Philippines Protests China's Moves in South China Sea Dozens of Times

Officials in the Philippines have protested Chinese actions in the South China Sea over four dozen times in just over two months, according to a Bloomberg report on Tuesday, a sign that friction over competing maritime claims hasn't abated despite a change in government in Manila.

China claims almost all of the South China Sea and its various islands within its so-called "nine-dash line," a claim that is disputed by several countries, including the Philippines. A growing number of Chinese naval and coast guard vessels have helped Beijing assertively challenge the claims of its neighbors in recent years.

Ferdinand Marcos Jr., who was elected president of the Philippines in May and assumed office in June, has already signed off on 52 formal diplomatic protests against China in 72 days, Bloomberg said.

Teresita Daza, a spokesperson for the Philippine foreign affairs department, said the protests related to China's "incursions" and "illegal presence" in the South China Sea, where the two nations have overlapping claims to a number of maritime features, and where Manila has complained of frequent Chinese research activity in its exclusive economic zone.

In recent years, disputes between the two countries have revolved around Second Thomas Shoal, part of the contested Spratly Islands, where the Philippines maintains a scuttled warship as an outpost, manned by a small contingent of marines. Chinese coast guard vessels have been accused of firing water cannons on resupply boats.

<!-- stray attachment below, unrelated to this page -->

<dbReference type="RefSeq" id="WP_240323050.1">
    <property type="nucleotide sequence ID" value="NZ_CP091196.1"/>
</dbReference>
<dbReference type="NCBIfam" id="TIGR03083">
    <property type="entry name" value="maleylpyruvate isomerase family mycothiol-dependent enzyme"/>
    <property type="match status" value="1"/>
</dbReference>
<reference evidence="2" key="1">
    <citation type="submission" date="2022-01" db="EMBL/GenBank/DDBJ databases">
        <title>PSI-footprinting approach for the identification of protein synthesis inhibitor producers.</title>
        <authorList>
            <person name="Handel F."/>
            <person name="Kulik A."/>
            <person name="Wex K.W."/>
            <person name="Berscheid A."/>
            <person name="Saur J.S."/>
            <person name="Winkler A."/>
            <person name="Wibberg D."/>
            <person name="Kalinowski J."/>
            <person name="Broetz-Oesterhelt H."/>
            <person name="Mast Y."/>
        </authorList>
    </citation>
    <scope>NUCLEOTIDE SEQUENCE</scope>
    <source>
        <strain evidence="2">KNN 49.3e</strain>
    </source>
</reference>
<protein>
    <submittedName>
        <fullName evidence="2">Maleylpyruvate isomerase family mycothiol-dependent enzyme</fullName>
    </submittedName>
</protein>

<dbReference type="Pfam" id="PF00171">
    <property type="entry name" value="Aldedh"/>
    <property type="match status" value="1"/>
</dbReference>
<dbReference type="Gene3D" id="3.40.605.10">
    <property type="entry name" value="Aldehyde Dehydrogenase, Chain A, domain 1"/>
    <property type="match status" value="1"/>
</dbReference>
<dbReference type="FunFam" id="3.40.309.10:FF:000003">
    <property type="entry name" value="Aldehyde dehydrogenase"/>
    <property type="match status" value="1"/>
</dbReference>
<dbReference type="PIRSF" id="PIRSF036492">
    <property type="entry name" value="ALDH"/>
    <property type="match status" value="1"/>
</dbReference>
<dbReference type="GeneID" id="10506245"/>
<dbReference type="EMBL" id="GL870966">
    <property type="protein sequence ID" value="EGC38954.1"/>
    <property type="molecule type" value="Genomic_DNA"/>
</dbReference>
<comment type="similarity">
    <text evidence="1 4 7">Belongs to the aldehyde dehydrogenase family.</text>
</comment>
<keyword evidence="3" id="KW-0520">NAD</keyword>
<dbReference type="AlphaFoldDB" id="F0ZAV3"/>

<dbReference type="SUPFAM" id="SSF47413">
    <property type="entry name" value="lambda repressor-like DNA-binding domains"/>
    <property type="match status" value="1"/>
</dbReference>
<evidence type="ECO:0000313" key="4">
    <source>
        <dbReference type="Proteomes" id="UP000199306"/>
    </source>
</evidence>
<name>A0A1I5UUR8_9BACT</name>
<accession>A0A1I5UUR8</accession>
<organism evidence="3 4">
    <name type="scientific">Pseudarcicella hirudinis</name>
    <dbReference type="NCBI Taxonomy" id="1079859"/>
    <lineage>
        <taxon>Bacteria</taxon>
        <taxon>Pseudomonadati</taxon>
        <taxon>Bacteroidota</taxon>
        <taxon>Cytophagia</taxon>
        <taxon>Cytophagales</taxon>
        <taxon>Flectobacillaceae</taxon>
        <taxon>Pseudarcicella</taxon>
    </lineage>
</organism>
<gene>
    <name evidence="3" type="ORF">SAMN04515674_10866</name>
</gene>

Marcos Jr., 65, continues predecessor Rodrigo Duterte's balancing act of managing relations with China, its largest trading partner, despite lingering disputes in the busy waters, and with the United States, its second-largest trading partner and defense treaty ally.

Manila's 52 protests so far were considered intensive; Duterte's government lodged 388 total protests over the course of his six-year term, Bloomberg said.

Philippines Lodges Dozens Of Protests Against China
President Ferdinand Marcos Jr. of the Philippines speaks during a change of command ceremony at Camp Aguinaldo on August 8, 2022, in Quezon, Manila. Marcos Jr.’s government has lodged dozens of protests against Chinese actions in the South China Sea in just over two months in office. AFP via Getty Images/EZRA ACAYAN/POOL

Tensions between the Philippines and China came to a head in 2012 during the standoff over Scarborough Shoal, a chain of reefs and rocks that were wrested from Manila's control by the Chinese navy.

The Philippines took China to court in The Hague after the incident. However, six years after the Permanent Court of Arbitration ruled in Manila's favor in Philippines v. China ,Beijing continues to reject the verdict.

At the time of the Scarborough Shoal standoff, former President Barack Obama backed Manila's position but did little to deter Beijing from taking control of the rock.

In 2019, the administration of former President Donald Trump clarified that "any armed attack on Philippine forces, aircraft or public vessels in the South China Sea will trigger mutual defense obligations" under the mutual defense treaty—a position reaffirmed by President Joe Biden's administration.

Potential geopolitical implications mean Beijing has built no structures on Scarborough Shoal, unlike other islands it controls, but China maintains a constant coast guard presence nearby to enforce its claim.

China insists the South China Sea dispute is to be solved by claimants only, and not external parties. Many of its neighbors, including the Philippines, look to the U.S. for security assistance as they try to balance the growing Chinese power.